It can be hypothesized that the lack of a quickening of RT during listening to touching music, as opposed to other stimulus types, might be due to the slower tempo (e.g., Adagio) that characterized both the tonal and atonal sad pieces with respect to the faster agitating and joyful pieces. While Bach’s melody occurs as some sort of “airy,” relaxed and lyrical dialogue between the two concertante solo violins that alternate and overlap by counterpointing each other (see Proverbio et al. [48] for a complete musicological description of the pieces), in Cantus in memoriam de Benjamin Britten, the atmosphere is rarefied and suspended. Conversely, the 1st movement of Kammermusik (by Paul Hindemith, 1922, the opening passage), which was the atonal joyful piece, was characterized by Hindemith himself with the following wording: Sehrschnell und wild, translated as "very fast and wild" to refer to the agitated, repetitive and rhythmic nature of the musical writing used. Again, the tonal joyful piece by Beethoven has a fast tempo (Allegro: the last minute of the coda of the 4th movement of Symphony No. 5 in C major, op. 67). The two agitating pieces were “agitating” (distressful, i.e., induced psychological tension and increased anxiety) as described by a group of 20 orchestra directors in Proverbio et al. [22]. Specifically, in Donatoni’s Duo pour Bruno, “a state of intense and irrepressible excitement predominates, in which the hinge bar is followed by chord blocks in trill and tremolo by strings, alternated with polyphony of winds. These features can therefore generate a feeling of intense agitation and distress, with furious moments alternated with plaintive states” [48]. The agitating tonal piece, Bach’s St. John Passion in G minor (BWV 245 the opening passage), is also quite dramatic and rhythmic. Conversely, the touching pieces were slower and meditative, characteristics that are relaxing and might reduce the EEG rhythm. In this regard, it is known that while listening to music, the phenomenon of neuronal entrainment to the beat and metre may occur, for which neuronal oscillations in primary sensory cortices may entrain to the attended rhythmic streams [57,58,59,60]. Significant correlations between EEG frequency and the bandpower of the music in the same frequency band over time have been observed [57]. Therefore, a faster auditory beat is associated with a faster EEG frequency, resulting in increased cerebral arousal; this might explain the different pattern of results that were obtained for RTs that were not quickened during listening to touching music (meditative and slow tempo) with respect to the silent condition, as they were with other music types, including heavy rain.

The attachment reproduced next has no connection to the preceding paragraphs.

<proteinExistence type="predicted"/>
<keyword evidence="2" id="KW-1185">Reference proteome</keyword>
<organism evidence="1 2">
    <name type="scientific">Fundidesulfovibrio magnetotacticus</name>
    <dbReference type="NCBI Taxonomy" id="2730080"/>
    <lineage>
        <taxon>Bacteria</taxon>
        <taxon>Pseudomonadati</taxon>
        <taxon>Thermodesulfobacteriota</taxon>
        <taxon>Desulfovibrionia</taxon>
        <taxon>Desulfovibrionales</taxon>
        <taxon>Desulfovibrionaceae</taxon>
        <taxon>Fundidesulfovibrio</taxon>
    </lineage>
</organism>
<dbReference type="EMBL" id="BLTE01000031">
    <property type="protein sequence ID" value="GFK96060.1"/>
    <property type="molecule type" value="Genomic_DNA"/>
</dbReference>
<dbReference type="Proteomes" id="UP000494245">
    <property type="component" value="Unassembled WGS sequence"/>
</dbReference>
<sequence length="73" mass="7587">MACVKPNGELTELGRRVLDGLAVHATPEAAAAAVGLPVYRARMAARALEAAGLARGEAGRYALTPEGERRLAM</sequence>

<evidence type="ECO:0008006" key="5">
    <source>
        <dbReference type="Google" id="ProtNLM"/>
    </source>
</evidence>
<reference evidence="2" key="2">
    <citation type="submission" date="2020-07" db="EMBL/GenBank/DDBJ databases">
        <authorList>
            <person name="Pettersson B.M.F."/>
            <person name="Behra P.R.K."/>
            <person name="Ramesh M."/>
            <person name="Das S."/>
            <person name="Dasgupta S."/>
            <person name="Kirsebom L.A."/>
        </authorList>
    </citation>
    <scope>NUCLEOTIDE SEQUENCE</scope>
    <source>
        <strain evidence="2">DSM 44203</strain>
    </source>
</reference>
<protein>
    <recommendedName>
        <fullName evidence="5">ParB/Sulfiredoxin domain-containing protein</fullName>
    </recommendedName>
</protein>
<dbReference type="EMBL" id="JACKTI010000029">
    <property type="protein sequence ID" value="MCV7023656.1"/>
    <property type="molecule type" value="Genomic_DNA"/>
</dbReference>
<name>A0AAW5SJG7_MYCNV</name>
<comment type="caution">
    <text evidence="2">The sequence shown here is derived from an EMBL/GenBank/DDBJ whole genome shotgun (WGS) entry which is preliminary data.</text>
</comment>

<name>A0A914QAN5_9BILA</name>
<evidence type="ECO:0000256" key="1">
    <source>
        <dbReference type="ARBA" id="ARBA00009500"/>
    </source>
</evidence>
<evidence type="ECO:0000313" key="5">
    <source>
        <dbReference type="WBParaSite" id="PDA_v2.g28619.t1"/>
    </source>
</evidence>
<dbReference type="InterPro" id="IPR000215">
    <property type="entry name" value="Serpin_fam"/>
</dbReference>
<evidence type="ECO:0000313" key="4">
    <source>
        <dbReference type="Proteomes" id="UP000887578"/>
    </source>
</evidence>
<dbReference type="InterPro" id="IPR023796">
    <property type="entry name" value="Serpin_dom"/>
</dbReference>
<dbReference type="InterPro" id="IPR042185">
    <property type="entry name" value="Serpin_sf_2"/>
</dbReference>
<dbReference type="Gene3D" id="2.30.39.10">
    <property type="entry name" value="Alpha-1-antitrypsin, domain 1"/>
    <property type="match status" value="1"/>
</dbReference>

Introversion-extroversion trait and alertness state